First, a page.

Gardens (potagers) Article

Village houses in the Languedoc rarely have their own gardens. Or rather, they rarely have gardens next to them, for everyone has a vegetable garden within walking distance from the house. Villages are often surrounded by a patchwork quilt of these gardens or potagers.
Organic gardening may be newly fashionable in much of Europe, but it never went out of fashion here. Gardens are kept much as they were in the Middle Ages. There's no point in buying chemicals if you don't need to. How do gardeners keep pests away without chemicals? They do it largely by what is now called complementary planting. They are careful to plant certain plants next to certain others. At its simplest this works by the second plant repelling insects that would otherwise be attracted to the first one. Sometimes both plants are edible, for example onions planted next to carrots are claimed to keep away carrot-loving insects. Fennel reputedly protects leeks. Sometimes it is necessary to put in inedible plants - you will often see pretty flowers that seem out of place in a potager. You might even find what are normally regarded as weeds. Dandelions turn out to be extremely useful. The same principal works in reverse. Certain plants should not be planted next to certain others: for example if they are both particularly thirsty, or if one produces chemicals that the other doesn't like. Planning a productive garden layout becomes a huge logical puzzle. There are other complications too. A neighbour warned us last week about planting hazel trees at the edge our potager. Apparently wild boar love them. And of course a family of wild boar are likely to move onto your potager - or more to the point his potager - as soon as they've had their fill of young hazel shoots.
Almost anything grows here. We grow all our own vegetables, a couple of dozen different herbs; and our own fruit: apples, pears, peaches, apricots, cherries, and figs. We've just planted some meddlers and persimmons for a bit of variety. Pomegranates grow but do not ripen here, and orange and lemon trees have to be protected during the winter this far away from the coast. Our proudest boast is to be self-sufficient in nuts - only walnuts and almonds, but it's a start.
All of our neighbours sow and reap, plant and lift, split and graft according to the phase of the moon. I tried to find out if there was any scientific basis for this, but have not so far found much compelling evidence. The sheer weight of everyone else's certainty counterbalances my natural scepticism. These people, especially the ones who grow commercially, simply don't do things that involve unnecessary work or inconvenient delays. I find it hard to believe that they do it merely because their forefathers have done it since the Middle Ages, and probably since the Dark Ages. I asked an Oxford biologist about it last year. He laughed at me, saying that everyone knows about the importance of lunar cycles in plant growth. I asked about possible mechanisms: gravity? Moonlight? Magnetism? Weather? He had no idea. I asked a local farmer. He thinks it's mainly gravity. For example he explained that he cuts wood for building at the full moon when the sap is high, and cuts wood for burning at the new moon when the sap is low. I objected that the solar cycle must be more important. He agreed, and pointed out that the trick is to make the most of both cycles. You can always find a full moon in any season. It sounds plausible. I started my own controlled scientific experiment with radishes last summer, but half of them got eaten by slugs before the end of the first lunar cycle. This rather compromised the statistics so I gave up.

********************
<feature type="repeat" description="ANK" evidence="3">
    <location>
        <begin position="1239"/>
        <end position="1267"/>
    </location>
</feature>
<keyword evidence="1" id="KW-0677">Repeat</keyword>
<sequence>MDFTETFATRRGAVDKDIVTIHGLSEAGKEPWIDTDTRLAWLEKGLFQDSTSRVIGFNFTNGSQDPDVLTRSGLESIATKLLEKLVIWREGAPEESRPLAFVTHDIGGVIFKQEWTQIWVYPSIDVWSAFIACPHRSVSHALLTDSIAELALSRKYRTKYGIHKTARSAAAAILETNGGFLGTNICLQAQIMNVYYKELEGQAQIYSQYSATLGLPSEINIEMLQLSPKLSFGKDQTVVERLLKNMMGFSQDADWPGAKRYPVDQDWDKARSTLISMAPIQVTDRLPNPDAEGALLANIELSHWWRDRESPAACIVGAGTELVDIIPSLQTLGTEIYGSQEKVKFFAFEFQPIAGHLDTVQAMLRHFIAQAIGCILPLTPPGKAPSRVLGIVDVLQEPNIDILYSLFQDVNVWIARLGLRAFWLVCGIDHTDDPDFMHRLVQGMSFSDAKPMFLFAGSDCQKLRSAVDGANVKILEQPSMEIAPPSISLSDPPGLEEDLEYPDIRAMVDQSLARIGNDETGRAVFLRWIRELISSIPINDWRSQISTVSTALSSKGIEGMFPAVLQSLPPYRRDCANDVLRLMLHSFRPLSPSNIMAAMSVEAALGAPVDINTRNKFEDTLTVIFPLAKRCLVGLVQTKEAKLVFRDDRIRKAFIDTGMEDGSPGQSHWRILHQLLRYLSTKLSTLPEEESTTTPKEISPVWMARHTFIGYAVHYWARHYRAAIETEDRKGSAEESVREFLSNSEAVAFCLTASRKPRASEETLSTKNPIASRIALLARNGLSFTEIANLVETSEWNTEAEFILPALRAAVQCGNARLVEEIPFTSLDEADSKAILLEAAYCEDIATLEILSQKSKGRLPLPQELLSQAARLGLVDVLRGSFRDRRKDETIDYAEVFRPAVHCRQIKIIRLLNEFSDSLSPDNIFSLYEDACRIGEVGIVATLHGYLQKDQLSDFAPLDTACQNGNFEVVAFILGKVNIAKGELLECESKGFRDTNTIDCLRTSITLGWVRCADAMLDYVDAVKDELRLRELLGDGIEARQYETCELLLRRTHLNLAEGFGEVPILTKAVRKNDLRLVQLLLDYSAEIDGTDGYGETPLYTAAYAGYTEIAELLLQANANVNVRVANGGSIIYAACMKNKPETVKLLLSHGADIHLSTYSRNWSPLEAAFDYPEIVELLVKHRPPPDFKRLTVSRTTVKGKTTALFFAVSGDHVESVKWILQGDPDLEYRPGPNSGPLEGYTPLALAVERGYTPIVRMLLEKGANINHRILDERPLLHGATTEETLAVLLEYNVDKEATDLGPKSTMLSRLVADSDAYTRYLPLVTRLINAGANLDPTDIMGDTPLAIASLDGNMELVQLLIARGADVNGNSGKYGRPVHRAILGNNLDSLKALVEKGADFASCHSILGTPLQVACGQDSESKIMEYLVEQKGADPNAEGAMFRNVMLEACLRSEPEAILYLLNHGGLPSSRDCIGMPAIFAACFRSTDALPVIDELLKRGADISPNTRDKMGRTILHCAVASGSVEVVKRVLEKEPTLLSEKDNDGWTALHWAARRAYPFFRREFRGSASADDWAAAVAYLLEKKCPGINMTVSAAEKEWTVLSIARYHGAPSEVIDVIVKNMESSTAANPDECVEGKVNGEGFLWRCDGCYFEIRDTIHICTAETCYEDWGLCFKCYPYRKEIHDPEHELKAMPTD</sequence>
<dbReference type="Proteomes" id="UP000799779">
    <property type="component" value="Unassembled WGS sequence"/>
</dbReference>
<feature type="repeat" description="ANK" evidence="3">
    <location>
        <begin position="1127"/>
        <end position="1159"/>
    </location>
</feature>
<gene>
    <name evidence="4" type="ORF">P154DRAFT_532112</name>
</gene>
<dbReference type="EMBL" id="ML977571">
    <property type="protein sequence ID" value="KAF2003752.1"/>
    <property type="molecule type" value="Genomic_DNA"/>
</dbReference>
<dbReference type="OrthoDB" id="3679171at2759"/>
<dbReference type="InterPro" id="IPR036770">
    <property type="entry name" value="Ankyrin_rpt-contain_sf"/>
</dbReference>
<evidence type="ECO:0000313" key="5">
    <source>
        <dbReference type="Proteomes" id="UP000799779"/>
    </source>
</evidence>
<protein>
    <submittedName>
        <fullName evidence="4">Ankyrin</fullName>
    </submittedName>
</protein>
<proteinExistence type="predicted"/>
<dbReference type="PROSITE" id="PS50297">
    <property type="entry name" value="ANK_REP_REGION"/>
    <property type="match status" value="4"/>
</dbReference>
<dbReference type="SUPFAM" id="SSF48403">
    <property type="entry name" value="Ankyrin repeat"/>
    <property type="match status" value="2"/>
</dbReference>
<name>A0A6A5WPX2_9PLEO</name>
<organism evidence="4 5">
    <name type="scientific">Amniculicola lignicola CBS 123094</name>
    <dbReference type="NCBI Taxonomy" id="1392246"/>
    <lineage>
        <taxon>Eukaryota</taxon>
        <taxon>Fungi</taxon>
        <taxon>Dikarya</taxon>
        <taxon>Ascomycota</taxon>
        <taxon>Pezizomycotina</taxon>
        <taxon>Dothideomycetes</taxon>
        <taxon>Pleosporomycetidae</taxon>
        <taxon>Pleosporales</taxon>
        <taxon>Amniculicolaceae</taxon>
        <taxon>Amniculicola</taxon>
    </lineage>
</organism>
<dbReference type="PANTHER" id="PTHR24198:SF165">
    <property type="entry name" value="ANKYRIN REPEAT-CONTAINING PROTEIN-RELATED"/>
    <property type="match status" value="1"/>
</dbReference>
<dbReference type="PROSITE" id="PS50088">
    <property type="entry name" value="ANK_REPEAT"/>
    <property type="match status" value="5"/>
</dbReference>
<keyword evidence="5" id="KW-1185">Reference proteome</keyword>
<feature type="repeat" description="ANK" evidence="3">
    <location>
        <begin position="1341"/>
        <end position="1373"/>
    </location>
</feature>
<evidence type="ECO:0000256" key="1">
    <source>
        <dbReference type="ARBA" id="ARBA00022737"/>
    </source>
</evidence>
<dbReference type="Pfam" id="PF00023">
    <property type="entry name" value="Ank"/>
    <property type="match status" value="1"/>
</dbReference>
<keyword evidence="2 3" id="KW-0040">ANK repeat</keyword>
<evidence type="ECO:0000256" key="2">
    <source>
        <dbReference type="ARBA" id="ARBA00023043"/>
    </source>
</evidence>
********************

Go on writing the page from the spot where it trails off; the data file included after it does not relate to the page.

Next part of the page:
Friends of ours who garden commercially grow Jerusalem artichokes for their own table, but not for market. We asked them why, and the answer was that Jerusalem artichokes simply don't sell. Why don't they sell? It's certainly nothing to do with taste, or healthiness, or price. They are delicious and nutritious, yet our friends say they cannot sell them at any price. The only explanation that makes any sense involves events that took place over two generations ago. Apparently, during the Second World War, crops in Vichy France were requisitioned for the German army. Germans did not like, or as the locals claim simply did not know about, Jerusalem artichokes. Consequently, the only vegetables left in abundance for the locals were Jerusalem artichokes, which the Germans took to be crops for animals. The result was that locals had plenty to eat, but everyone was sick of the damn things by the end of the war. They stopped growing them as soon as they could. Jerusalem artichokes vanished from gardens and tables, and never came back. They still remind the older generation of unhappy times, and the young simply don't know about them. Many of them have never even seen one.
We heard another story about crops being sequestered during the war. One villager who knew a thing or two about plants hit on a way to keep his potatoes for himself. He grafted tomato plants onto them. The tomatoes of course were requisitioned, but no one thought to look underneath the tomato plants for another vegetable. At the end of the season he sneaked out to his potager and collected a small but valuable crop of potatoes. According to gardener friends the tale is not that far fetched - potatoes and tomatoes are sufficiently closely related for grafts to be successful. It's a good story to bear in mind the next time a government requisitions your vegetable garden.

JdeSt-F © 2004,2005.
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